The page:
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Solidarity During Coronavirus: A perspective from the Campo de Gibraltar

Rosario Pérez | Photos: Fran Montes

Coronavirus Campo de Gibraltar | Solidarity During Crisis

These days the Campo de Gibraltar is showing its most altruistic side, with efforts being made to make the coronavirus confinement more tolerable.

The Campo de Gibraltar is a generous, committed and welcoming land. This has been made clear many times, although there is always a rowdy minority which puts its foot in it and besmirches, through appearances in the media, the image of an honest and industrious town, whose citizens never hesitate to roll up their sleeves to row against the current whenever necessary.

Solidarity Campo de Gibraltar Coronavirus
Coronavirus Campo de Gibraltar | Fran Montes

There are many examples of this public spirit in recent history… a movement that was created in the 1980s to battle the scourge of illegal drugs, or the collection of blankets and drinks for the immigrants who stated to arrive en masse to Tarifa in the 1990s or those families who opened up their homes to provide “holidays in peace” to the refugee children from the old Spanish Sahara, or those who work tirelessly for cancer relief  and in aid of those suffering other illnesses, physical or mental, domestic violence, poverty or evictions.

These days, the health, economic and social crises caused by the Covid-19 pandemic and the restrictions imposed pursuant to the state of emergency declared by the Spanish government, have once again brought to the fore that solidarity is one of the principal strengths of any society as shown not just in major collective efforts but also small individual actions.

Delivering Food to Vulnerable People

Campo de Gibraltar Coronavirus Algeciras
Coronavirus Campo de Gibraltar | Algeciras | Fran Montes

Many of these initiatives are supported by the town halls of the various municipalities. In Algeciras for example, the town council has approved a measure to provide financial support together with the Andalusian regional government, to guarantee home deliveries to vulnerable old people as well as catering facilities for them and for the children of families with limited resources who find themselves in difficulty as a result of the closure of school lunch halls.

In addition, an emergency scheme has been put in place to deliver food to the 120 or so people who regularly use the Father Cruceira food kitchen (also known as the ‘Comedor del Carmen’) which had to close as a result of the pandemic because the volunteer helpers are mainly elderly people; and therefore particularly at risk.

This campaign has been supported by two brothers Jesús and David García, known as “los Chatos” who are hoteliers in Algeciras and who have from day one provided free meals every morning. The Catholic relief agency Caritas and the Food Bank provide food and the Civil Protection agency and the Red Cross attend to distribution.

In La Linea organisations such as Asansull (which provides services to people with special needs) and the Nuevo Hogar Betania (Bethany New Home which provides facilities to ex-prisoners, victims of domestic violence and others in distress) have redoubled their efforts. The Association of Gypsy Women “Nakera Romí” mobilised public support to provide 40 bowls of stew to families in need.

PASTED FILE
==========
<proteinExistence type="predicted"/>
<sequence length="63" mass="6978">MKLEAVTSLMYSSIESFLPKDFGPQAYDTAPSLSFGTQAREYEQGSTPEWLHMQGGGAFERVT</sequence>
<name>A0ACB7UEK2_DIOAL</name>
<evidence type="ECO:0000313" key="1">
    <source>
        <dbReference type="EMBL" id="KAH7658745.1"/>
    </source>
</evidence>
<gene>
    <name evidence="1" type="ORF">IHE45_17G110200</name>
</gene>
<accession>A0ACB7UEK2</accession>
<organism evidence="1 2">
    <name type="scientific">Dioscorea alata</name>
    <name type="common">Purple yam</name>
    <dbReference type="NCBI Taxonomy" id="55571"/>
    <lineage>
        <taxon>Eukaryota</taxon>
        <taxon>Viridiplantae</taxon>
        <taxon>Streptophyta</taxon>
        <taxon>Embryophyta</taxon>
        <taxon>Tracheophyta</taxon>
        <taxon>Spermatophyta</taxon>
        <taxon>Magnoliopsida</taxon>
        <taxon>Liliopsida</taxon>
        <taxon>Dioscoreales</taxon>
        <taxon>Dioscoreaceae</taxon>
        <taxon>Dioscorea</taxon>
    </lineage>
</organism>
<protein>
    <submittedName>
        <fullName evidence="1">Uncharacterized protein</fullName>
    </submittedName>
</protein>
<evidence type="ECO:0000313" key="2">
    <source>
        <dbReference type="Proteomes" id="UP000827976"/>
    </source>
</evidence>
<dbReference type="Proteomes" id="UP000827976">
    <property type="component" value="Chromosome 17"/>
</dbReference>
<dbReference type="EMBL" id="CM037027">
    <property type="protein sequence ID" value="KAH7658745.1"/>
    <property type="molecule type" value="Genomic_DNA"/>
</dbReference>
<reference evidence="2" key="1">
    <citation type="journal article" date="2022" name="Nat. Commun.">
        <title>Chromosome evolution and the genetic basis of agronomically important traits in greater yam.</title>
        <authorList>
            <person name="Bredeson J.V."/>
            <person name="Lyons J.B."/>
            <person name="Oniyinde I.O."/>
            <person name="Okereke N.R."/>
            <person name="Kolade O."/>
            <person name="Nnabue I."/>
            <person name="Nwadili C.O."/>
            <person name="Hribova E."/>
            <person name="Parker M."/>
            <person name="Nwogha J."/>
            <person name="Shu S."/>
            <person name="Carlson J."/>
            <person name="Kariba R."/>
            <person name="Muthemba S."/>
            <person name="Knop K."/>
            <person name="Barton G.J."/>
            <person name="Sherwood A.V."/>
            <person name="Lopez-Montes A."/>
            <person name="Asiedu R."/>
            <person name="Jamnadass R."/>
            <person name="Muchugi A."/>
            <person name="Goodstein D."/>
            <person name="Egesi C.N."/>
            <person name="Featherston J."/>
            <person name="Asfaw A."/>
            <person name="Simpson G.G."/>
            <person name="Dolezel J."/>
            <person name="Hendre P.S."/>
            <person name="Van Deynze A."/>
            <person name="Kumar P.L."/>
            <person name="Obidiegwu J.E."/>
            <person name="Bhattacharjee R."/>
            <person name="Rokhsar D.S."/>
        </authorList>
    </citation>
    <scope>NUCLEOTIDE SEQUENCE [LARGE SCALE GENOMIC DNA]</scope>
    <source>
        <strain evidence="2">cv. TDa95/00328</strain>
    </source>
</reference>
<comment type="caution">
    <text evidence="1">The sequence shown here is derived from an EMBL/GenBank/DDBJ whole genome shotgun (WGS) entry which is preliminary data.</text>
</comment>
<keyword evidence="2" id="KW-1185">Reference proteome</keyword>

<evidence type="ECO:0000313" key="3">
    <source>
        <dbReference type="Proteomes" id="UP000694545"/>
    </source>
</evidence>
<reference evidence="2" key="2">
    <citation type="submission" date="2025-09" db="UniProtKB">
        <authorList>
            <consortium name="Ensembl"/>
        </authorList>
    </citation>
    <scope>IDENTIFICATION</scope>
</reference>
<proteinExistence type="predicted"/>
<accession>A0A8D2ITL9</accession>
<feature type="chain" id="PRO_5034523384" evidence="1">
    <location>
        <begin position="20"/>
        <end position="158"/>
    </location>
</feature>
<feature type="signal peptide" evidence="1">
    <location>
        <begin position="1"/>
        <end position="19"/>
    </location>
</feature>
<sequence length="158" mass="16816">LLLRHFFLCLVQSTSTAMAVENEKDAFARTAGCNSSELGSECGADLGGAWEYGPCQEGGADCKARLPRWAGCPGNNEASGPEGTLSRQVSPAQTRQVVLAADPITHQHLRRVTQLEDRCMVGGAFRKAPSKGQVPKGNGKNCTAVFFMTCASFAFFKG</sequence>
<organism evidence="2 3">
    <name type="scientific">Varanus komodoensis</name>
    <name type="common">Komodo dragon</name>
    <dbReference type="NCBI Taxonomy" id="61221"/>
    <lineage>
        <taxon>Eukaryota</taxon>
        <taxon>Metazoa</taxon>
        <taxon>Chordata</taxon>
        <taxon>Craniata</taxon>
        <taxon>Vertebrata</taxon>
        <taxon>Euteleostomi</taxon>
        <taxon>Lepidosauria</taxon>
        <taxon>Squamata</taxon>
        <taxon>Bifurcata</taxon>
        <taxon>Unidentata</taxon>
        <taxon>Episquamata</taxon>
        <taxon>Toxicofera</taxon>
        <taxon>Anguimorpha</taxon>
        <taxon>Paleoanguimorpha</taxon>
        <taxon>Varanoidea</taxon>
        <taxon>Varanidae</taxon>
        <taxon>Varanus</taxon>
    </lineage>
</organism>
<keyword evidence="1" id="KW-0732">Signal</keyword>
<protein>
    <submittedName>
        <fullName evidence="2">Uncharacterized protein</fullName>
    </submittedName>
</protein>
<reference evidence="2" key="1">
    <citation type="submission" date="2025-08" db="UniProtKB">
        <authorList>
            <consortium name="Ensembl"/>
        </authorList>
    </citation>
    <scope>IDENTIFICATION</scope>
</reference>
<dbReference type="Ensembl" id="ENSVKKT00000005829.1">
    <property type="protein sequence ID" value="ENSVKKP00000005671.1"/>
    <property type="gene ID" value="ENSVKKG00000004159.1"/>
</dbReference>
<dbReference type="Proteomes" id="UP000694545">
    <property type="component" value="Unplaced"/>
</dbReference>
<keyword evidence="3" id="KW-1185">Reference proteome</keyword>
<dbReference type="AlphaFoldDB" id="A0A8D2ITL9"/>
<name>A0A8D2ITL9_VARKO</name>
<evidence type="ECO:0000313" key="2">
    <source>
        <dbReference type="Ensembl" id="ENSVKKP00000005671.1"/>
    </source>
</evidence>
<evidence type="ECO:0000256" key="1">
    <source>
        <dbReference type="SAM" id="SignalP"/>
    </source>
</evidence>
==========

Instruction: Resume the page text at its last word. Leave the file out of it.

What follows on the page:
Anxiety Relief and Homemade Masks

In San Roque, the Association of Transplant Recipients and Donors “Trasdocar & Corazon” (whose patients have already experienced enforced isolation) have been sharing ideas on social media as to how to deal with anxiety and stress. Meanwhile, many volunteers from the municipality have been producing thousands of homemade masks which have been provided to local authority workers, staff in grocery stores and pharmacies and the county hospital in La Linea.

In Los Barrios, the Acerinox factory donated 1,500 face masks to the hospitals in the district pus another 500 to health centres. The multinational Cepsa oil company which has a plant in San Roque has also made a major donation of protective material to the health services.

These are by no means the only Companies that have shown their best public spirit in these days of confinement. Many Chinese owned businesses in the Campo de Gibraltar have gifted disinfectants, sanitizers and gloves for use by police officers, shop assistants and prison officers at the Botafuegos penitentiary. The association of 3D manufacturers have got cracking with the job of providing protective visors using transparent plastic file covers used for A4 paper.

Internet Culture Against Boredom and Fear

Finally many authors, artists, musicians and creative folk in the district have been flooding the social networks with all kinds of ideas to make the weeks of isolation more bearable: most popular among these initiatives on Facebook and Instagram have been online tutorials on dance, Spanish guitar or the arts, poetry readings, and children’s stories. At the end of the day since the beginning of time cultural activities have always been the best antidotes to boredom, loneliness and fear. 

Coronavirus Campo de Gibraltar | Solidarity During Crisis

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